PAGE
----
first structure on Main street. It stood on the south side of the road, about 20 rods east of State street. James
Fosbury's, on the opposite side, was also built at an early date. The title to the greater portion of lot 3, later
the most valuable real estate in the county, passed from Gardiner Wells to E. A. and Ithamer Smith. Wells sold
the land "for a song," moved away, and died, it is said, a poor man.
The First Tavern and First Schoolhouse. - In 1830, Harmon VanBuren, a relative of President VanBuren, came "in
great style." "Uncle Bart" Coats used to say: "Come with a coach, leave with a wheelbarrow."
The VanBurens however came to stay and to prosper. The fact that their advent was by horse and wagon, and not on
foot or by oxteam, was then a proof of luxury.
Harmon VanBuren kept our first tavern in a log cabin on the site of the kitchen of the present Fassett House. Situated
on the Pennsylvania road, so many travelers asked for lodging, that, in 1832, the house was opened to the public.
It was constructed from trees, trimmed and cut into lengths. These were rolled up and notched together at the corners.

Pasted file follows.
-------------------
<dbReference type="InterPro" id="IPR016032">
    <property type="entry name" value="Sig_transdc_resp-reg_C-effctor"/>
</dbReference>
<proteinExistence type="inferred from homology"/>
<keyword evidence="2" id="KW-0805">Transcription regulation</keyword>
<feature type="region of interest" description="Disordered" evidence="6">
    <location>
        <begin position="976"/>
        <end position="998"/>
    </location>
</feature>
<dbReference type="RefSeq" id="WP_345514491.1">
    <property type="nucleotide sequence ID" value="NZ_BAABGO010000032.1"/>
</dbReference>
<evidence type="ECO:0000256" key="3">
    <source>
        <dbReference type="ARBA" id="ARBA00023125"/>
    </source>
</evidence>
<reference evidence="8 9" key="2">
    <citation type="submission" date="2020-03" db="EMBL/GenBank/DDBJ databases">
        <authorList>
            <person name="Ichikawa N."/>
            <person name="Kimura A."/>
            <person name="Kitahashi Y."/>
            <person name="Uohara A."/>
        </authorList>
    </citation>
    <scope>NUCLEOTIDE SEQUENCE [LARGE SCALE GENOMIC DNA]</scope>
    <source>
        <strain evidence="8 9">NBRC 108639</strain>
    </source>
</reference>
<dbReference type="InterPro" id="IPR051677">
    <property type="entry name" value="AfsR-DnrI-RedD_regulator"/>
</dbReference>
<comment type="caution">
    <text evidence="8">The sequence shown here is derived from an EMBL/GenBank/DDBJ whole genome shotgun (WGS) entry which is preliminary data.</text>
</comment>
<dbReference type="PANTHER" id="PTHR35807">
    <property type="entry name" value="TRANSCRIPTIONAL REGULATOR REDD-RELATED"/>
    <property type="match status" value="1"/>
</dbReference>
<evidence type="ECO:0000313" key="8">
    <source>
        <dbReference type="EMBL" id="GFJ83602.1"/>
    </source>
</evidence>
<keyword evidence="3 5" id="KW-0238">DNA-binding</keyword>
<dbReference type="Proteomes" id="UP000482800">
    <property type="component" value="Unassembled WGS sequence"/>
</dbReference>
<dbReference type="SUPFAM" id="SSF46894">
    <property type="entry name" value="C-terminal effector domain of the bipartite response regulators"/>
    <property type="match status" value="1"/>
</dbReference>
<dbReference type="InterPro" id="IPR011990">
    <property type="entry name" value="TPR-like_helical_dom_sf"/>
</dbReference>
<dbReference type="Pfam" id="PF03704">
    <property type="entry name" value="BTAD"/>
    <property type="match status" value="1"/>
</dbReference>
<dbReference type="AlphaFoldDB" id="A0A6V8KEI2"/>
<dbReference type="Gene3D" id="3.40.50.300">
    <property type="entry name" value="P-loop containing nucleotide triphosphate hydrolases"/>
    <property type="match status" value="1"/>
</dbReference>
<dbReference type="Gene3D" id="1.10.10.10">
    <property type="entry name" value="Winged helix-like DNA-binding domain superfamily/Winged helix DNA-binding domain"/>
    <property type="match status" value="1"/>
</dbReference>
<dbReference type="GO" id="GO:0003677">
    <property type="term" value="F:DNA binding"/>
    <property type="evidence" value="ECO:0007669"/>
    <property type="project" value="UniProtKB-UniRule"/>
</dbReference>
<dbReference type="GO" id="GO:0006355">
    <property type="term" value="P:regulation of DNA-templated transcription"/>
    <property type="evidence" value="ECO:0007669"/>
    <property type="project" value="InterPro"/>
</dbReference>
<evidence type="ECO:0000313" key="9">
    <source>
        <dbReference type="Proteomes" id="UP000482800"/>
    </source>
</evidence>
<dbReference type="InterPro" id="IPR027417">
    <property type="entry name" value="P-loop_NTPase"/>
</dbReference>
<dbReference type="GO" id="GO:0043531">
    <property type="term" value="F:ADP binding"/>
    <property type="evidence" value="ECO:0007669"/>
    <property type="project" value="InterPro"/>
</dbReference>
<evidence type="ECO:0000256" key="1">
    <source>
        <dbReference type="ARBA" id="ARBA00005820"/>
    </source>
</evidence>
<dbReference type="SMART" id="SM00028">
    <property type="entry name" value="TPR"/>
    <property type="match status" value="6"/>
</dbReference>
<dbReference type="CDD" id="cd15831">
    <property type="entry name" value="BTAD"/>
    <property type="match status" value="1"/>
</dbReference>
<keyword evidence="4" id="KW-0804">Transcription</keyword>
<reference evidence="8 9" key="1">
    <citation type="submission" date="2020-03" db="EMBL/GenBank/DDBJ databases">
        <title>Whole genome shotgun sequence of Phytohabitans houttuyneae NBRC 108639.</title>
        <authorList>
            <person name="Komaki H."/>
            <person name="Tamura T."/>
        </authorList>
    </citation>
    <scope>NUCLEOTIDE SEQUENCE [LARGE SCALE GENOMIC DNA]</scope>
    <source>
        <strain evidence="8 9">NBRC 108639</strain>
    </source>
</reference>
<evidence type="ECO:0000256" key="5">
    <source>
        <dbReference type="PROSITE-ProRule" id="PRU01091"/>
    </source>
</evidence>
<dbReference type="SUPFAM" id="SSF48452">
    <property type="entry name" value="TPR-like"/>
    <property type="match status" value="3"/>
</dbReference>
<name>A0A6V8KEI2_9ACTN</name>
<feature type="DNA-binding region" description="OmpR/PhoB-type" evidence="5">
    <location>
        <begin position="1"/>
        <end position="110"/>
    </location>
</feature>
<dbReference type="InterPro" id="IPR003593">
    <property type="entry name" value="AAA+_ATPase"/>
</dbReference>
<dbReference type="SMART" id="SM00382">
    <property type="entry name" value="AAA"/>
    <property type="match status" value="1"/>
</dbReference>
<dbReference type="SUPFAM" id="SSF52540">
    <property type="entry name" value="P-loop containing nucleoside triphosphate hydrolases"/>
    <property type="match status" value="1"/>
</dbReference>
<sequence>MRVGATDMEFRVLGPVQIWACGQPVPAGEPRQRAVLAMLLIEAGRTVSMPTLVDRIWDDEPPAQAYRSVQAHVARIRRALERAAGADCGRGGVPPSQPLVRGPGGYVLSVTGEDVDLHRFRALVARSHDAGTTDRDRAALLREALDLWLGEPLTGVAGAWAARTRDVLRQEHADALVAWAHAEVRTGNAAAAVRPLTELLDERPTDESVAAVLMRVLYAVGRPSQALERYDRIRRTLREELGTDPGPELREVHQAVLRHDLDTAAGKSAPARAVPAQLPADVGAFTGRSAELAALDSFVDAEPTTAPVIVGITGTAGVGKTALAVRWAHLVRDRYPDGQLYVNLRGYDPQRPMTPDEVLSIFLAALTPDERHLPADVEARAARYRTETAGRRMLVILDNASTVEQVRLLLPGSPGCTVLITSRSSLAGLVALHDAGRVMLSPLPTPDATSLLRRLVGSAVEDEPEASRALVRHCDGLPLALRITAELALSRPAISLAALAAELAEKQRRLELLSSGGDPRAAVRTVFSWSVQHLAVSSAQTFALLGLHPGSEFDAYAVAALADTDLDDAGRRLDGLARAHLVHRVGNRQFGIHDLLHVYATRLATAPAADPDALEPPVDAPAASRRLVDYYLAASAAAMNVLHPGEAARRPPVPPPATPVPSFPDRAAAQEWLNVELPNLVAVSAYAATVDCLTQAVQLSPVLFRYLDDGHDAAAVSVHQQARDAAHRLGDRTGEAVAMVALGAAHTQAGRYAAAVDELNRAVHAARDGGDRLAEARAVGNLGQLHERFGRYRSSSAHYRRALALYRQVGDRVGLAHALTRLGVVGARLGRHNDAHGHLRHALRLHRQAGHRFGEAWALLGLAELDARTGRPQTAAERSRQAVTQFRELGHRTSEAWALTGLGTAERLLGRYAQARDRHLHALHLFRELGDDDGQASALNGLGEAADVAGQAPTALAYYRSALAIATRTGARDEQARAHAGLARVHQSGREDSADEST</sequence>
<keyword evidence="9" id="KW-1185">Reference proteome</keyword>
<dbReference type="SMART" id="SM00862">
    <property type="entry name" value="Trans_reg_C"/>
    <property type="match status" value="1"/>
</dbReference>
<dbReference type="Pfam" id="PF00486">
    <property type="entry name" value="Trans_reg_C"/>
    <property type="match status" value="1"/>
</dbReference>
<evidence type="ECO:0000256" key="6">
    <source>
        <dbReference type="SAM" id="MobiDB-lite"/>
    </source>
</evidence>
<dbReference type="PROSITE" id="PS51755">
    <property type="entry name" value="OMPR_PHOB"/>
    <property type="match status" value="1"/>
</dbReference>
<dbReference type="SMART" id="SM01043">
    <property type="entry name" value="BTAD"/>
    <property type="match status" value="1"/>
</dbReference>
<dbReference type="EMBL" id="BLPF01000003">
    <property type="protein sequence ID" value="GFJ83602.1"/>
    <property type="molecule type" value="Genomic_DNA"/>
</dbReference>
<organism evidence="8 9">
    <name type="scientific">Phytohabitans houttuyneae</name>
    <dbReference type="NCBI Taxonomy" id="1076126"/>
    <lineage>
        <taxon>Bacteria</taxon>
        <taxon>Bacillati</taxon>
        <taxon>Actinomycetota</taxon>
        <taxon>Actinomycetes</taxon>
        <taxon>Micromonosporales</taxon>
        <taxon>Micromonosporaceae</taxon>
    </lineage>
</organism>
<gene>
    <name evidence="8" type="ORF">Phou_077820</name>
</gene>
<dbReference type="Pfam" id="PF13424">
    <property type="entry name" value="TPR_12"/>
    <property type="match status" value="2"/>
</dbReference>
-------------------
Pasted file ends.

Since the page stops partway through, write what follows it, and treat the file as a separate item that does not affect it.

Openings were left for front and rear doors and windows. Poles were laid across the top of the walls to support
the chamber floor, a ridgepole and rafters were put up, and the roof was made of broad bark strips, held in place
by poles fastened at the ends with slender strips of green bark. An opening left in the chamber floor for a rude
ladder afforded communication with the loft. A door was constructed, and, for a time, old newspapers, saturated
with grease, served for window glass. The openings between the logs were chinked" with wood, held in place
by a thick mortar of mud. The house furnishings were economical and simple. For chairs blocks were sawed from a
log. For bedsteads poles were fastened in the logs at one end of the loft, about 18 inches from the floor. The
other ends were supported by blocks. The fireplace was a huge affair built of stone. The chimney was very large,
constructed below of stone and above of sticks plastered with mud. When this small house, about 25 by 20 feet in
size, was crowded with guests, the ladies of the family slept on the ground floor in front of the fire. They could
see through the chimney the tops of the tall pines outlined against the sky and moving to and fro in the breeze.